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Novel Biomarker Predicts Dementia Risk

By Labmedica International staff writers
Posted on 18 Dec 2019
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Image: Crystal structure of CD14 protein and its implications for lipopolysaccharide signaling (Photo courtesy of Wikimedia Commons)
Image: Crystal structure of CD14 protein and its implications for lipopolysaccharide signaling (Photo courtesy of Wikimedia Commons)
A new biomarker related to brain atrophy, cognitive decline, and dementia was described in a recently published paper.

Investigators at the University of Texas Health Science Center at San Antonio (USA) compared risk of dementia to levels of the biomarker sCD14 in 1,588 participants from the Framingham Heart Study and 3,129 participants from the Cardiovascular Health Study.

The protein encoded by the CD14 gene is a surface antigen that is preferentially expressed on monocytes and macrophages. It cooperates with other proteins to mediate the innate immune response to bacterial lipopolysaccharide. CD14 exists in two forms, one anchored to the membrane by a glycosylphosphatidylinositol tail (mCD14), the other a soluble form (sCD14). Soluble CD14 either appears after shedding of mCD14 or is directly secreted from intracellular vesicles.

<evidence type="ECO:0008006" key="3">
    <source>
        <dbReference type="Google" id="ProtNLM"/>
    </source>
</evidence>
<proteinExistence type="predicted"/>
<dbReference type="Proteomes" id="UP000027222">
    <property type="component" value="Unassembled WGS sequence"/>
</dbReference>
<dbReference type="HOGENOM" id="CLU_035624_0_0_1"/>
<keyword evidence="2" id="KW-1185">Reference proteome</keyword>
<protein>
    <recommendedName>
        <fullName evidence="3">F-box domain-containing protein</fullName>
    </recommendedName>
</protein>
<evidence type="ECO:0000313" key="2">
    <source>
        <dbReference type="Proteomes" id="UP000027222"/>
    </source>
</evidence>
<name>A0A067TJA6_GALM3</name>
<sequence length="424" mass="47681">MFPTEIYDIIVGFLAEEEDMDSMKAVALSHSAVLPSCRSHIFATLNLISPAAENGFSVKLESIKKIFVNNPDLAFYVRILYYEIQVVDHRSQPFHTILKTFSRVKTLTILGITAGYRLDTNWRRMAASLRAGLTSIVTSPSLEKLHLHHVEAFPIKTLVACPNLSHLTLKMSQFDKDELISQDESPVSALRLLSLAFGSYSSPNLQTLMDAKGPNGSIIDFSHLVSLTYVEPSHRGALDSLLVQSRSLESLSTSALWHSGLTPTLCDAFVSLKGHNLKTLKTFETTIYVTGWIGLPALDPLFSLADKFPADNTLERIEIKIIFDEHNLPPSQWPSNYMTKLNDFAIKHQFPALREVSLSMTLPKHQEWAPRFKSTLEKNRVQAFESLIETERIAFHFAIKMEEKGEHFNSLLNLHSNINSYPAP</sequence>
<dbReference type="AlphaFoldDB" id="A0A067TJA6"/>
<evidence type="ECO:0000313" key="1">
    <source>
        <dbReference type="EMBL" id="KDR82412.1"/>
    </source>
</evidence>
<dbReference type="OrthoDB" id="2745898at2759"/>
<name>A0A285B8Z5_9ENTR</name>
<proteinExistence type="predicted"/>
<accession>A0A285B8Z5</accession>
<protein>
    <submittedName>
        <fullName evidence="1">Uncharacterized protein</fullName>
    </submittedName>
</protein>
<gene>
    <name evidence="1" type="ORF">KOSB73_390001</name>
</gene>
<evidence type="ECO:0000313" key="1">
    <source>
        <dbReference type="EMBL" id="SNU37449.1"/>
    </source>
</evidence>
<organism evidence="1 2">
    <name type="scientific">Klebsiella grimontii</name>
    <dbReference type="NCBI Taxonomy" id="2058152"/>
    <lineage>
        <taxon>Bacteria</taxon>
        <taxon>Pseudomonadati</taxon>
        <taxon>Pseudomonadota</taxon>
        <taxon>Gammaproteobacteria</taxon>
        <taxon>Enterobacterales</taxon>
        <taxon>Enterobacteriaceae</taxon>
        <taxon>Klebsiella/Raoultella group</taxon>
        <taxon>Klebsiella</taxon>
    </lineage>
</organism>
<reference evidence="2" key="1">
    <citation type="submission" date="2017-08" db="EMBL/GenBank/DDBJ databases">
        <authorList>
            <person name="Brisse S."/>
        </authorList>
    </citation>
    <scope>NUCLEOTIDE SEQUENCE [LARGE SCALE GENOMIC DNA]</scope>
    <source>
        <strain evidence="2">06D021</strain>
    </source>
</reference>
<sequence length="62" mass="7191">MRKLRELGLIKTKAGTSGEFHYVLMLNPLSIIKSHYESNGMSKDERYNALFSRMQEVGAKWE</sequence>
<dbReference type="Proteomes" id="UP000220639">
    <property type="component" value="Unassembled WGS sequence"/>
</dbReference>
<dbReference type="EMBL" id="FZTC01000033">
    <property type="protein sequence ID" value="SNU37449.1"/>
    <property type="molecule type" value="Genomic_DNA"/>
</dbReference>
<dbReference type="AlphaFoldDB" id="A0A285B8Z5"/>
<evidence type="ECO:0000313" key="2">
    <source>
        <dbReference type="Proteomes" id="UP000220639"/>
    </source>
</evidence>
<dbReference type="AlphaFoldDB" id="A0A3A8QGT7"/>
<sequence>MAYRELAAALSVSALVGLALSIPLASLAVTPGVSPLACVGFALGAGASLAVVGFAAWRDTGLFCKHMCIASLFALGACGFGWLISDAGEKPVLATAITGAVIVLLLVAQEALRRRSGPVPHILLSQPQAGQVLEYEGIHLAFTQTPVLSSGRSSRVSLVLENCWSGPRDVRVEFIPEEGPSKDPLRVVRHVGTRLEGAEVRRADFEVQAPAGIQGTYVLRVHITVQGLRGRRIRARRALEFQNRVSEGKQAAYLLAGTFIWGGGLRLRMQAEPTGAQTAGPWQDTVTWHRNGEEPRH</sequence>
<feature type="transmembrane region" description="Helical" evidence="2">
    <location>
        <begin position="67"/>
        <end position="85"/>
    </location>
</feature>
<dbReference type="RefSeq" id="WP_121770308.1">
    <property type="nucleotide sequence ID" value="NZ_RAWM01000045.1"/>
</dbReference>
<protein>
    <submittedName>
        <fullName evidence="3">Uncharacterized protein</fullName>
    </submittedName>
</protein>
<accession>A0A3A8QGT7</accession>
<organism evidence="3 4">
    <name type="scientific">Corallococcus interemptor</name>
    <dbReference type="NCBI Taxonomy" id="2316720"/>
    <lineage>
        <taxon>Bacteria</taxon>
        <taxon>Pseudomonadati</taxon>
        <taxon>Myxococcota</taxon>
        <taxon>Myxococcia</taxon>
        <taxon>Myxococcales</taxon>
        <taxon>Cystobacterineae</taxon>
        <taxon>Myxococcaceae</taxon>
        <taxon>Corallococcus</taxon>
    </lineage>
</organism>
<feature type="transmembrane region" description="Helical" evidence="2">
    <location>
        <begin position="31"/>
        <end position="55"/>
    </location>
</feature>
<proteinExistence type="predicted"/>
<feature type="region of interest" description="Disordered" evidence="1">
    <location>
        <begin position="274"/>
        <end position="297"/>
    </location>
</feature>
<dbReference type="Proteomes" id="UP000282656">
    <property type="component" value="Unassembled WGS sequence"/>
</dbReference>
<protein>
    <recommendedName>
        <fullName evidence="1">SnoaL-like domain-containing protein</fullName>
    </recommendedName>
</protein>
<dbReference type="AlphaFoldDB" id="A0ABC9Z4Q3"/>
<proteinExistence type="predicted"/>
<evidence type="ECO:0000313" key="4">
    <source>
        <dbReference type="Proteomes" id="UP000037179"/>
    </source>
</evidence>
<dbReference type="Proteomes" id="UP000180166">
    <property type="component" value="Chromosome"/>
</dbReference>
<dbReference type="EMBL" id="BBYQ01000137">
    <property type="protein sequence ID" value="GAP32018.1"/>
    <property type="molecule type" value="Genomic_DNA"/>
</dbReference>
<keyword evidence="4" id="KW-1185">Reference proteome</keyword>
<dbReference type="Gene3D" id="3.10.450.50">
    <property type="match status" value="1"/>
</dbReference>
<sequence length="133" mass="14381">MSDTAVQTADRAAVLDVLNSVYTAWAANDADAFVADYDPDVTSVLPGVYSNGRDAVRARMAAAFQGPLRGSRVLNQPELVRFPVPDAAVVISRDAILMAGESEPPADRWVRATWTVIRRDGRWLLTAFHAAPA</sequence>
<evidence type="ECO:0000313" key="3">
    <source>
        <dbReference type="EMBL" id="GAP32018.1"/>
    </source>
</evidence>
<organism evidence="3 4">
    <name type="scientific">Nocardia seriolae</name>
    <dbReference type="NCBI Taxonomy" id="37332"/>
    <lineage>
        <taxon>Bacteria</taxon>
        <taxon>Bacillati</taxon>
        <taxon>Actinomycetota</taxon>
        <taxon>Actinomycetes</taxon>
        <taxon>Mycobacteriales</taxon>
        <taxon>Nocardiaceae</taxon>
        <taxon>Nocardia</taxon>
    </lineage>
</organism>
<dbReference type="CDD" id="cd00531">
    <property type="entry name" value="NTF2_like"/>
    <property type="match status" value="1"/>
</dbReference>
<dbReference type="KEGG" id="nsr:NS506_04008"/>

Investigators measured levels of plasma sCD14 in samples of participants’ blood at the time they enrolled in the study. In the Framingham group, brain MRI and cognitive testing were performed within one year after measurement of sCD14. A second round of tests was performed after seven years. Surveillance for dementia was conducted over an average of nine years. In the Cardiovascular Health Study group, the first brain MRI was obtained three to four years after enrollment and a second round five years later.

Mean age of the members of the Framingham group was 69 ± 6 years, 47% male (131 incident events), and the mean age of the Cardiovascular Health Study group was 72 ± 5 years, 41% male (724 incident events). Meta-analysis across the two cohorts showed that each SD unit increase in sCD14 was associated with a 12% increase in the risk of incident dementia following adjustments for age, sex, APOE epsilon4 status, and vascular risk factors.

"We have strong reason to believe that sCD14 can be a useful biomarker to assess a person's risk of cognitive decline and dementia," said contributing author Dr. Sudha Seshadri, professor of neurology at the University of Texas Health Science Center at San Antonio. "The most exciting part is that we could assess this risk in advance, when there is ample time to intervene and change the course of a person's life."

The study was published in the December 9, 2019, online edition of the journal Neurology.

Related Links:
University of Texas Health Science Center at San Antonio


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